Multi-resistant germs: It’s better to change your toothbrush more than less



Toothbrushes are supposed to keep our little whites clean and yet are themselves full of germs: even those that antibiotics cannot do anything against. You should exchange them accordingly often.


Fee Anabelle Riebeling

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Brushing your teeth is important, but you can also get multi-resistant germs in your mouth. ©

 The y are found in large numbers on toothbrushes.

imago images/Cavan Images

This is what US researchers report in the journal “Microbiome”.

This is what US researchers report in the journal “Microbiome”.

Screenshot Microbiome

Surprisingly, the scientists found the most resistant germs in people who not only brushed their teeth, but also used mouth rinses and dental floss.

Surprisingly, the scientists found the most resistant germs in people who not only brushed their teeth, but also used mouth rinses and dental floss.

image images / Westend61

  • Lots of bacteria cavort on toothbrushes.

  • According to a US study, there are also many antibiotic-resistant germs among them.

  • Surprisingly, they found the most resistant germs in people who used mouthwashes and dental floss.

Brushing your teeth twice a day, always from red to white, that’s something dentists tell children about. How often you should replace the brush is not an issue. A study by researchers from the USA now shows: probably significantly more often than we have been doing up to now. You should definitely not wait until it becomes unsightly or starts to smell.


 The  reason for this is not the large number of germs that the researchers found. It has long been known that the amount is comparable to that on towels or washcloths. Rather, the proven germ mix is ​​unsavory. Ryan A. Blaustein’s team from Northwestern University in the state of Illinois came across not only typical oral bacteria, but also gut bacteria (see box) and germs that are resistant to antibiotics.


 The  bacteria mix on toothbrushes shows where it is stored. So if there are a lot of intestines on it, the brush is stored near the toilet. When the toilet is flushed, a spray cloud forms which rises into the room. In addition to the water, this can also contain intestinal germs, which are distributed through the air in the bathroom and land on the toothbrush. ©

 The refore, the latter should never be stored near the toilet. If it is not possible otherwise, you should make sure to close the toilet lid before flushing.

Toothbrushes are extreme places

A worrying find and a “milestone in toothbrush research”, explains Markus Egert, Professor of Microbiology at Furtwangen University, in an interview with Because responsible for the antibiotic resistance are “certain proteins that destroy the antibiotic or push it out of the bacterial cell.” And Blaustein and his team found 176 different types of them. That is a lot.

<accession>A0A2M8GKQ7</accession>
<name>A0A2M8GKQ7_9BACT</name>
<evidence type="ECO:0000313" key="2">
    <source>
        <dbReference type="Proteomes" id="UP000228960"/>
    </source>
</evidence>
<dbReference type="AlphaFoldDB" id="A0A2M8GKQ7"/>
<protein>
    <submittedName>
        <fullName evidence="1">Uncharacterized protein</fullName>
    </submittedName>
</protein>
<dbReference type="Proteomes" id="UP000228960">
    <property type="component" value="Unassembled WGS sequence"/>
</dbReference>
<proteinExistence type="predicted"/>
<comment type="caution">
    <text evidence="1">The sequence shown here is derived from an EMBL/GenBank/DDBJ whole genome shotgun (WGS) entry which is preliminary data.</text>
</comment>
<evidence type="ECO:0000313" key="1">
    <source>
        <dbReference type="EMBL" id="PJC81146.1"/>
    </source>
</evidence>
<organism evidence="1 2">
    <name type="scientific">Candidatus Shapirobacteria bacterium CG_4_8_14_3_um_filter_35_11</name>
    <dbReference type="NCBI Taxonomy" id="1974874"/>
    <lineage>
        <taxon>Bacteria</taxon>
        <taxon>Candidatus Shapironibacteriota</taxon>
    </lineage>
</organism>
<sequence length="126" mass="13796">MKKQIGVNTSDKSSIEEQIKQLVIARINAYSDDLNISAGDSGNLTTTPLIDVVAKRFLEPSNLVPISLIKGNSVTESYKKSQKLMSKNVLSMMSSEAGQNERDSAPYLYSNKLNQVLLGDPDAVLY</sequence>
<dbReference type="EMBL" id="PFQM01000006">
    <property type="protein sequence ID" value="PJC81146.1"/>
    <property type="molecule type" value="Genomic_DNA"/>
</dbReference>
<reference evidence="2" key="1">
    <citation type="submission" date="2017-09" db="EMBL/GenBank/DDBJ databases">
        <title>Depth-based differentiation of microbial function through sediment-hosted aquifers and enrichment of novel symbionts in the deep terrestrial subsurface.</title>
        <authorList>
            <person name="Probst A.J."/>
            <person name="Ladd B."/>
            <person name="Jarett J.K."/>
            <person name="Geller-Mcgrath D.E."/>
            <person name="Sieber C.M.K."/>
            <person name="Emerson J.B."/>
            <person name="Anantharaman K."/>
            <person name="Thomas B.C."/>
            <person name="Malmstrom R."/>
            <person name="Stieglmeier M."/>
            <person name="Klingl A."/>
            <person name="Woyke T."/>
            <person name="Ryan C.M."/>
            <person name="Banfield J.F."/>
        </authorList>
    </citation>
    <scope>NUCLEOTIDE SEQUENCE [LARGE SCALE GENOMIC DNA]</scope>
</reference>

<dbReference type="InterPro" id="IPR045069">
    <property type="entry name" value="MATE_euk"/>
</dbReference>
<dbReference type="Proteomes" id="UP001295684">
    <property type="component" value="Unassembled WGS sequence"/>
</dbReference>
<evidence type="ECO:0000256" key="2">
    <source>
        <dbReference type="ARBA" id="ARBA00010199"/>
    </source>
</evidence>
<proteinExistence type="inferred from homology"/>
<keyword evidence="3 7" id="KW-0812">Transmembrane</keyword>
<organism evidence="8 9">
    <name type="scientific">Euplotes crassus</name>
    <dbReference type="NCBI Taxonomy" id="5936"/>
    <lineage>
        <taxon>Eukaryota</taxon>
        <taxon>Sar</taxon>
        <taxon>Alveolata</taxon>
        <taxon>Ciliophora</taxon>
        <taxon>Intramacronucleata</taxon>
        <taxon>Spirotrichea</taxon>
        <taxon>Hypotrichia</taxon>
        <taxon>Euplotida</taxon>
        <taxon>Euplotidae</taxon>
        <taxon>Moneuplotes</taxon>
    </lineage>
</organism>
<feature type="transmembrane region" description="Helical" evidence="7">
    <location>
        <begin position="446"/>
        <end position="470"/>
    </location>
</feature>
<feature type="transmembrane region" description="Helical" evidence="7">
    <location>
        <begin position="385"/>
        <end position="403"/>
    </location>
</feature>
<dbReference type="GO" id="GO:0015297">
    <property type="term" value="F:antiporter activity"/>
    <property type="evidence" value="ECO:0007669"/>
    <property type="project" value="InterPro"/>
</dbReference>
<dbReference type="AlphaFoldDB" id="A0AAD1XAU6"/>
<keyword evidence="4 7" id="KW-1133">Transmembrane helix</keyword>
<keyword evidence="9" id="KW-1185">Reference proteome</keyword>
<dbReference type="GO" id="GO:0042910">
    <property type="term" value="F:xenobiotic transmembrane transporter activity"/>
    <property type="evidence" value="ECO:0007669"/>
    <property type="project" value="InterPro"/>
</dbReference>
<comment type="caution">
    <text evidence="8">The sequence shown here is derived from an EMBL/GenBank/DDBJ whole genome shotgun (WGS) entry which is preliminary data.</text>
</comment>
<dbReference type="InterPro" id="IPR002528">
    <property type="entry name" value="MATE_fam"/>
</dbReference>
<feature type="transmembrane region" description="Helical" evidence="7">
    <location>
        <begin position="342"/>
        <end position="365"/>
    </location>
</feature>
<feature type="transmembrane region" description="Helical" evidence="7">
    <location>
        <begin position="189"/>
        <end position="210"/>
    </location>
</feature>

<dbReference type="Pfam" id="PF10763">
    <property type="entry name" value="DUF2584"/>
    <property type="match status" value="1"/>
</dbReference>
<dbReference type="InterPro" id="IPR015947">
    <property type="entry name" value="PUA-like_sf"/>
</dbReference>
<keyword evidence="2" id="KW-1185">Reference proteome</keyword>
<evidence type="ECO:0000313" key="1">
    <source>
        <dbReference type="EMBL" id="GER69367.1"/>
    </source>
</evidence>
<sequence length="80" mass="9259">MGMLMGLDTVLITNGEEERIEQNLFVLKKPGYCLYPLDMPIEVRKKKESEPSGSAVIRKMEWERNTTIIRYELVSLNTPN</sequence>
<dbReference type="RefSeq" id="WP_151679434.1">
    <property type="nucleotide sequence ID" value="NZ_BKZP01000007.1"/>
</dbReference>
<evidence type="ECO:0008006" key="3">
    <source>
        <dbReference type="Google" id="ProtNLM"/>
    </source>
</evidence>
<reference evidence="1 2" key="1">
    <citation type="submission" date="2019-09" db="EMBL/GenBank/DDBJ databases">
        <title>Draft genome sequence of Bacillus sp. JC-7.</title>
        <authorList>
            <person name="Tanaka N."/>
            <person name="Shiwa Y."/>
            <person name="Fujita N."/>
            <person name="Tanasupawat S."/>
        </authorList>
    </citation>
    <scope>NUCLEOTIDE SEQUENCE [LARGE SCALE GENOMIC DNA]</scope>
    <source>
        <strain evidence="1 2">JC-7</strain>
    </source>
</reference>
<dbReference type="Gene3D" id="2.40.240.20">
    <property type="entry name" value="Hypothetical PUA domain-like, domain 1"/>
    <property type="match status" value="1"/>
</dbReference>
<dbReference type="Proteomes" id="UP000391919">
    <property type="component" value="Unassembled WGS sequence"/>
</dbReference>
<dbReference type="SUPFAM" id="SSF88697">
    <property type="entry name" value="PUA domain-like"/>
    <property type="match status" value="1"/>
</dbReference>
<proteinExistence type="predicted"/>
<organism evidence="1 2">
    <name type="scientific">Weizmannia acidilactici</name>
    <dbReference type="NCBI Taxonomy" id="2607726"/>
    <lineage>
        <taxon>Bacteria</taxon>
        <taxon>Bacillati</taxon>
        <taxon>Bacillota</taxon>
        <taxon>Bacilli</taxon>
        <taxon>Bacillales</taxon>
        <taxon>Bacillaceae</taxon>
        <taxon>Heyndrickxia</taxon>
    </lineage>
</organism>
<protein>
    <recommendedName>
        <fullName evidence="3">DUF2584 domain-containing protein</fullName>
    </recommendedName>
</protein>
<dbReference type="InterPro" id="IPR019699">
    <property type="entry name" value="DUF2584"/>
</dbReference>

But the expert is not really surprised by the find: From a microbiological point of view, toothbrushes are extreme places. “Antimicrobial ingredients from toothpaste and mouthwash and the constant change between wet and dry mean enormous stress for most microbes.” Accordingly, only the toughest would survive there.

An old friend could be responsible


 The  scientists found most traces of antibiotic resistance on the toothbrushes of people who regularly floss and mouthwash, as they write in the journal “Microbiome”. According to Dirk Bockmühl, a microbiologist at the Rhein-Waal University of Applied Sciences, this could be due to an ingredient often used in such products in the USA: triclosan.


 The  biocide, which has come under increasing criticism in recent years, is also found in soaps, deodorants and oral hygiene products such as toothpastes or rinses, which, according to Deutschlandfunk Nova, Bockmühl believes is “not a good idea” because it contains antibiotics. Grow resistances. Because of this danger from triclosan and the additional health hazard it poses, a total of 206 researchers and doctors and nine European health organizations called for the substance to be banned in 2017.

At least every three months

To keep the number of germs on the toothbrush as low as possible, it should be kept as dry as possible and in the air. ©

 The  best way to do this is to store it upright in a toothbrush cup. To avoid passing cold viruses from one toothbrush to another, they should be positioned so that they don’t touch.

But no matter how carefully you treat the toothbrush: It must be replaced after three months at the latest, because the bristles lose their flexibility over time and become deformed. If this is the case, they no longer manage to penetrate the small nooks and crannies on the gumline and the spaces between the teeth. In addition, studies have shown that the toothbrushes remove plaque much worse than their new counterparts after three months. ©

 The  brushes only have to be changed more frequently if you have been sick before, otherwise the germs in the bristles will cause another outbreak.

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Multiresistant germs change toothbrush


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